It's -40 among those who've attended college (their best since Nov. 9) vs. -63 among high school dropouts, -45 among men while -51 among women (their best since Oct. 5), -43 among homeowners vs. -65 among renters and -46 among whites vs. -58 among blacks.

Partisan differences remain: The index is -28 among Republicans (their best since Nov. 16) vs. -59 among Democrats and -51 among independents.

Here's a closer look at the three components of the ABC News CCI:

NATIONAL ECONOMY – Five percent of Americans rate the economy as excellent or good; it was 4 percent last week, the record low. The highest was 80 percent Jan. 16, 2000.

PERSONAL FINANCES – Forty-seven percent say their own finances are excellent or good; it was 44 percent last week. The best was 70 percent, last reached in January 2000. The worst was 41 percent Jan. 25.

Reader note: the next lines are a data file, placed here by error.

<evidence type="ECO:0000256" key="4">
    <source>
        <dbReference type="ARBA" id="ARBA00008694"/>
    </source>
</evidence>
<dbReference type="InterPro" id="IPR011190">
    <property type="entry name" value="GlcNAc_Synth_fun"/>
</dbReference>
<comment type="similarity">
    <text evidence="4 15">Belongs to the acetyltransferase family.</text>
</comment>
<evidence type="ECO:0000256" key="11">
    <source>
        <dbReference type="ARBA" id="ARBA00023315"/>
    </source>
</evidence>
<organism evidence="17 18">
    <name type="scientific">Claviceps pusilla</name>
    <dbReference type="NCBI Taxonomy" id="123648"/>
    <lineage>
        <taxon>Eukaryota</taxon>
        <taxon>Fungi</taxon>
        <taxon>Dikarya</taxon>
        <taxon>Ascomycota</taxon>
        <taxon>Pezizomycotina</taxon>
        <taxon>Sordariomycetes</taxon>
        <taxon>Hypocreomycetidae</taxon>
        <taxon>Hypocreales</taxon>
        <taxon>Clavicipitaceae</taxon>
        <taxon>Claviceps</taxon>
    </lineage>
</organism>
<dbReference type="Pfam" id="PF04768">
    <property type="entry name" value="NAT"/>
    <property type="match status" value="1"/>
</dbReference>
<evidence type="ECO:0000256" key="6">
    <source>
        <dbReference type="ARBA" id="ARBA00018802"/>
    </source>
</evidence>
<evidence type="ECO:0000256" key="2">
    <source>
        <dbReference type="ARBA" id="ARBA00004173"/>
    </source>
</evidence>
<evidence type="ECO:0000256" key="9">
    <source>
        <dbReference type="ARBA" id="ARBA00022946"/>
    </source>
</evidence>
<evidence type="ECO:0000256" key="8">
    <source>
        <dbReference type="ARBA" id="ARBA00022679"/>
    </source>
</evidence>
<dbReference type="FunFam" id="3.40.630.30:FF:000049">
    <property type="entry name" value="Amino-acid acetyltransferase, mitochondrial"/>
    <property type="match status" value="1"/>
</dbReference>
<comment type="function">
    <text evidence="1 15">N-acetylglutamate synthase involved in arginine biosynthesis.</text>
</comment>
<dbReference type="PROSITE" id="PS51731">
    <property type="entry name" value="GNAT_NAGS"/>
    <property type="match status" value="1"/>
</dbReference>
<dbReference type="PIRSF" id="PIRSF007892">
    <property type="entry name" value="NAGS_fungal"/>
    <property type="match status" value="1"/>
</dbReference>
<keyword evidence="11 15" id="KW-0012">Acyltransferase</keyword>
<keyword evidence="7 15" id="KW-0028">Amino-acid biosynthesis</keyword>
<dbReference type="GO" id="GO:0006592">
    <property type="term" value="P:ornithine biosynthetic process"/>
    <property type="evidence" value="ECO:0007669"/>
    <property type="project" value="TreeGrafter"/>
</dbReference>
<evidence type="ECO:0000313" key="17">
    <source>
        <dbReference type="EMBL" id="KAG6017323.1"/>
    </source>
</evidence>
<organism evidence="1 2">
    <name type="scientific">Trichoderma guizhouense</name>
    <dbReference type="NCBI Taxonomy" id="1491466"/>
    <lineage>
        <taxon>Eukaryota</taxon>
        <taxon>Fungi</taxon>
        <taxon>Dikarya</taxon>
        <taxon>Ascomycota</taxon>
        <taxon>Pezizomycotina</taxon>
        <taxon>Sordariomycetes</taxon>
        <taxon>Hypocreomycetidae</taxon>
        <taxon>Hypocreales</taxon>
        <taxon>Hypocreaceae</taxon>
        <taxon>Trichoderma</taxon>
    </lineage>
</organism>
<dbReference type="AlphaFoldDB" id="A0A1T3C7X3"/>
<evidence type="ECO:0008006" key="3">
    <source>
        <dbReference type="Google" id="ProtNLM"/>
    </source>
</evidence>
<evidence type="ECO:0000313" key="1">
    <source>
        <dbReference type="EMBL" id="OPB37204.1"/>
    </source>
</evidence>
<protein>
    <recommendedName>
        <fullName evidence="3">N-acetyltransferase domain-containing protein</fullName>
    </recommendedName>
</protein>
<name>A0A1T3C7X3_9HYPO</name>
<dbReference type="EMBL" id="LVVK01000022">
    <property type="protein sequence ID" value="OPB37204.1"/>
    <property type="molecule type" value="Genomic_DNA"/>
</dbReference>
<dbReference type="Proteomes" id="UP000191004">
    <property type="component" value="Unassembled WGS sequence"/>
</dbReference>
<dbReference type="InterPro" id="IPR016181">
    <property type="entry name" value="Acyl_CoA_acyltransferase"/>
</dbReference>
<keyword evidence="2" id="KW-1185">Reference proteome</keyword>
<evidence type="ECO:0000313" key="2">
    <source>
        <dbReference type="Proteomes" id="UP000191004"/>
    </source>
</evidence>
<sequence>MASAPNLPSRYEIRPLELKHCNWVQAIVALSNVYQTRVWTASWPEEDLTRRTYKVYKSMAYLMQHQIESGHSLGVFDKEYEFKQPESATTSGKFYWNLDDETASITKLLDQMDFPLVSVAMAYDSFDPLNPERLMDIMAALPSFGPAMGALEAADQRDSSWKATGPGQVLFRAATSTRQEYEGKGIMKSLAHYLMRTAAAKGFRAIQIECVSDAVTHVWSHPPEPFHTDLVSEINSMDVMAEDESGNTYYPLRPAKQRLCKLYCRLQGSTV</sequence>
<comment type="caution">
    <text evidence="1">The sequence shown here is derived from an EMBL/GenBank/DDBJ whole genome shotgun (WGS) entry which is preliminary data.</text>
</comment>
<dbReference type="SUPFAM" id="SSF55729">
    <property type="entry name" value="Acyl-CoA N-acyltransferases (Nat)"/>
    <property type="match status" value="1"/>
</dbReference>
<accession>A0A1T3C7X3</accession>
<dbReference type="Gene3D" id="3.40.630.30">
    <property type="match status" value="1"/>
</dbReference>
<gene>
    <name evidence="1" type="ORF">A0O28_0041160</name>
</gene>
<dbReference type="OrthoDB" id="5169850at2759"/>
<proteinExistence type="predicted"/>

BUYING CLIMATE – Twenty-four percent say it's an excellent or good time to buy things; it was 22 percent last week. The best was 57 percent on Jan. 16, 2000. The worst was 18 percent Oct. 19, Aug. 10 and Aug. 24, 2008.

METHODOLOGY – Interviews for the ABC News Consumer Comfort Index are reported in a four-week rolling average. This week's results are based on telephone interviews among a random national sample of 1,000 adults in the four weeks ending Feb. 15, 2009. The results have a 3-point error margin. The expectations question was asked of 500 respondents Feb. 4-15, 2009; that result has a 4.5-point error margin. Field work by ICR-International Communications Research of Media, Pa.

The index is derived by subtracting the negative response to each index question from the positive response to that question. The three resulting numbers are added and divided by three. The index can range from +100 (everyone positive on all three measures) to -100 (all negative on all three measures). The survey began in December 1985.

Click here for PDF with charts and data table.